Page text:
Sleeping Problems
Sleep Walking Kids



nighttime bed wetting, bed wetting solutions, bed wetting boys , bed wetting mattress protector, bed wetting chart, bed wetting protection, kids bed wetting, bed wetting solutionsBedwetting is usually a stage of development that kids simply outgrow with patience and time. Check with your child’s physician to rule out any illnesses or physical reasons.

Learn2 Cure Bedwetting

Wake up to a cure

Bedwetting is more common than you think, so if your child has problems with it--don't despair. It's curable. This 2torial covers the most successful techniques for treating the problem, from scheduled wake ups to moisture alarms to special medications. Help is on the way--just keep reading.

Before You Begin

The medical term for bedwetting is "nocturnal enuresis" (pronounced "en-yur-ee-sis"), defined as the involuntary nighttime discharge of urine after the child is old enough to be able to control urination--usually around six years of age.

While doctors and scientists don't know all the causes of bedwetting, they do know that it's not a behavioral problem, a learning problem, or a mental problem. It can, however, involve an underlying medical problem, such as a urinary tract infection.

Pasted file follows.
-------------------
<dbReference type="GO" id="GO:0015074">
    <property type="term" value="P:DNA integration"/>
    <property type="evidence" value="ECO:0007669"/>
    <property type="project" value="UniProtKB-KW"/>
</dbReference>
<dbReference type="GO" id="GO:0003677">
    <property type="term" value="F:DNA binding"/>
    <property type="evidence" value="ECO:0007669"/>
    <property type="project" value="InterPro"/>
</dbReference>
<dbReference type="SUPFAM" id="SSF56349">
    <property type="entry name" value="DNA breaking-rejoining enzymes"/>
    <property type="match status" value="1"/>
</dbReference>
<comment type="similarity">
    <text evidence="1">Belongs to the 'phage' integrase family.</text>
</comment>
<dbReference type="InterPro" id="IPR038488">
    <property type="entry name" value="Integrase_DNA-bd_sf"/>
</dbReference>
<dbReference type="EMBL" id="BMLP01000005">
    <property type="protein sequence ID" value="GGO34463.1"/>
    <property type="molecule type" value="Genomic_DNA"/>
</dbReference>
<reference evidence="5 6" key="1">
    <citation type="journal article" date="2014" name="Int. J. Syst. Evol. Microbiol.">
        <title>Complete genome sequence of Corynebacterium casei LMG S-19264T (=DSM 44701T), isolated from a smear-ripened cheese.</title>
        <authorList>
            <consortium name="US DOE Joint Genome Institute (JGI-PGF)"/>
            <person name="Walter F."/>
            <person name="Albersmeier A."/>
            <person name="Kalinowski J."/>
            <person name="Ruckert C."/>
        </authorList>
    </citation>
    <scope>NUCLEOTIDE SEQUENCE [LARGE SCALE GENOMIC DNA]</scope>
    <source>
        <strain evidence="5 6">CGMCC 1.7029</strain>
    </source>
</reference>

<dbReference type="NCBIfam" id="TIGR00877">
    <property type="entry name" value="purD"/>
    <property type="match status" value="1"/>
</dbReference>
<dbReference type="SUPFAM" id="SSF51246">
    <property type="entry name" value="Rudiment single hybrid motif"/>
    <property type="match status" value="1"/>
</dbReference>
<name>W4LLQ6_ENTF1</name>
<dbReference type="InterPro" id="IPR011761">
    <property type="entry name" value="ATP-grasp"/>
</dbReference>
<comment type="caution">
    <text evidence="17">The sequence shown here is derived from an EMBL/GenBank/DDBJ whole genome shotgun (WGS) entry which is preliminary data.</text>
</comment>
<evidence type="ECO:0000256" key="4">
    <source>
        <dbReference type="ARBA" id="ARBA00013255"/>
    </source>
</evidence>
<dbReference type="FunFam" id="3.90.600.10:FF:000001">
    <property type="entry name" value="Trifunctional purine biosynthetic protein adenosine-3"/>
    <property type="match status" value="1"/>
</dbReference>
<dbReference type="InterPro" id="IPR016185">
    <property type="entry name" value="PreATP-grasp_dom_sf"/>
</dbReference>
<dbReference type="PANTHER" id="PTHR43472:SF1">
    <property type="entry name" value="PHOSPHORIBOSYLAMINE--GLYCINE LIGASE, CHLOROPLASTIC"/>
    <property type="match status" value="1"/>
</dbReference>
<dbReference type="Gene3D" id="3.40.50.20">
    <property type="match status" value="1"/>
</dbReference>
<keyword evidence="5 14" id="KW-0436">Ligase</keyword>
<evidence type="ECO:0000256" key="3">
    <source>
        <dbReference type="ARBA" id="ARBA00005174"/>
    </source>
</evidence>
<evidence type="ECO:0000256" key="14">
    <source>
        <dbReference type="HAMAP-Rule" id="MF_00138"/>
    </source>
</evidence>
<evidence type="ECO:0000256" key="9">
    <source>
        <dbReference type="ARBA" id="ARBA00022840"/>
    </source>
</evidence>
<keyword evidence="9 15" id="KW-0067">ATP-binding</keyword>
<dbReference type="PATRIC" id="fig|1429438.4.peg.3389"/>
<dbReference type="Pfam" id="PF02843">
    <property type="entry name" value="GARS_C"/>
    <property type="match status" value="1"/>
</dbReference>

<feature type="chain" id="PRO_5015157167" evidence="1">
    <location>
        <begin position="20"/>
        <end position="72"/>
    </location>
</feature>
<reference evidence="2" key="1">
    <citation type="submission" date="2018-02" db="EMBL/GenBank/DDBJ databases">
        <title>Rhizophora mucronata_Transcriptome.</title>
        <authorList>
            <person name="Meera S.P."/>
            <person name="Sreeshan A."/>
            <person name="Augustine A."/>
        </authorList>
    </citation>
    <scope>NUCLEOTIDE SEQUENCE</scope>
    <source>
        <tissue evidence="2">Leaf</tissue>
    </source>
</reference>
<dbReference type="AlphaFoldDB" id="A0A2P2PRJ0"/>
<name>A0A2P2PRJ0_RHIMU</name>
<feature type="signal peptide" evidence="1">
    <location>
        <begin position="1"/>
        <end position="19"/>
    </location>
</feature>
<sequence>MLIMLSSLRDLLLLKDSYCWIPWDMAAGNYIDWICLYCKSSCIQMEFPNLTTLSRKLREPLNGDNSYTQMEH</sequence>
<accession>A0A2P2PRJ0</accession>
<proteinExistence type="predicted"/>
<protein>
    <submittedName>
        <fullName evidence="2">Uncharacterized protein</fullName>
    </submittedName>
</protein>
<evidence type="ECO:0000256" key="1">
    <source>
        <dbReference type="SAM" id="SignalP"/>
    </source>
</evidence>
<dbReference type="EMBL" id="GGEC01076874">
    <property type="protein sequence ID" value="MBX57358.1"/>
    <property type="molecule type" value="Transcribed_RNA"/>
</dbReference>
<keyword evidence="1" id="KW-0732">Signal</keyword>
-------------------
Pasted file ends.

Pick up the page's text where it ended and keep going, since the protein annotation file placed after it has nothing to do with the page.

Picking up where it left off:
But the real trouble for a child can be the eventual development of low self-esteem due to being punished, teased, or ostracized for his or her bedwetting problem. Always use patience when seeking a solution to bedwetting. Putting pressure on your child will only make it worse for all involved. And remember that your child isn't alone. Estimates say there are 5 to 7 million children in the United States alone who wet their beds.

Step 1 Understand possible causes

For every possible cause, there's a person who isn't affected by it but still wets the bed. Just remember that the possibilities listed here may operate independently or in conjunction with each other.

Small bladders. Some doctors believe bedwetters have small bladders that simply overrun during the night. The bladder is surrounded by a layer of muscle that can squeeze either automatically or on instruction from the brain. If the brain isn't listening or doesn't send the right messages, the bladder will overflow or empty itself automatically.

Deep sleepers. Sometimes deep sleepers don't "get" the message from the bladder that it's full. In this case, the bladder takes matters into its own hands and the muscles around it squeeze, or it simply overflows.

Step 2 Rule out underlying medical problems

If you plan to begin a concentrated program to end bedwetting, first take your child to a doctor. He or she should be able to rule out any underlying medical causes, such as urological infections that can be treated easily. Your child should then be screened for more serious causes, including:

* Kidneys that don't sleep. In certain cases, bodies don't produce enough antidiuretic hormone (ADH) to tell the kidneys to produce less urine at night. When a kidney doesn't slow down at bedtime, it produces the same amount of urine as it would during the day, overfilling the bladder.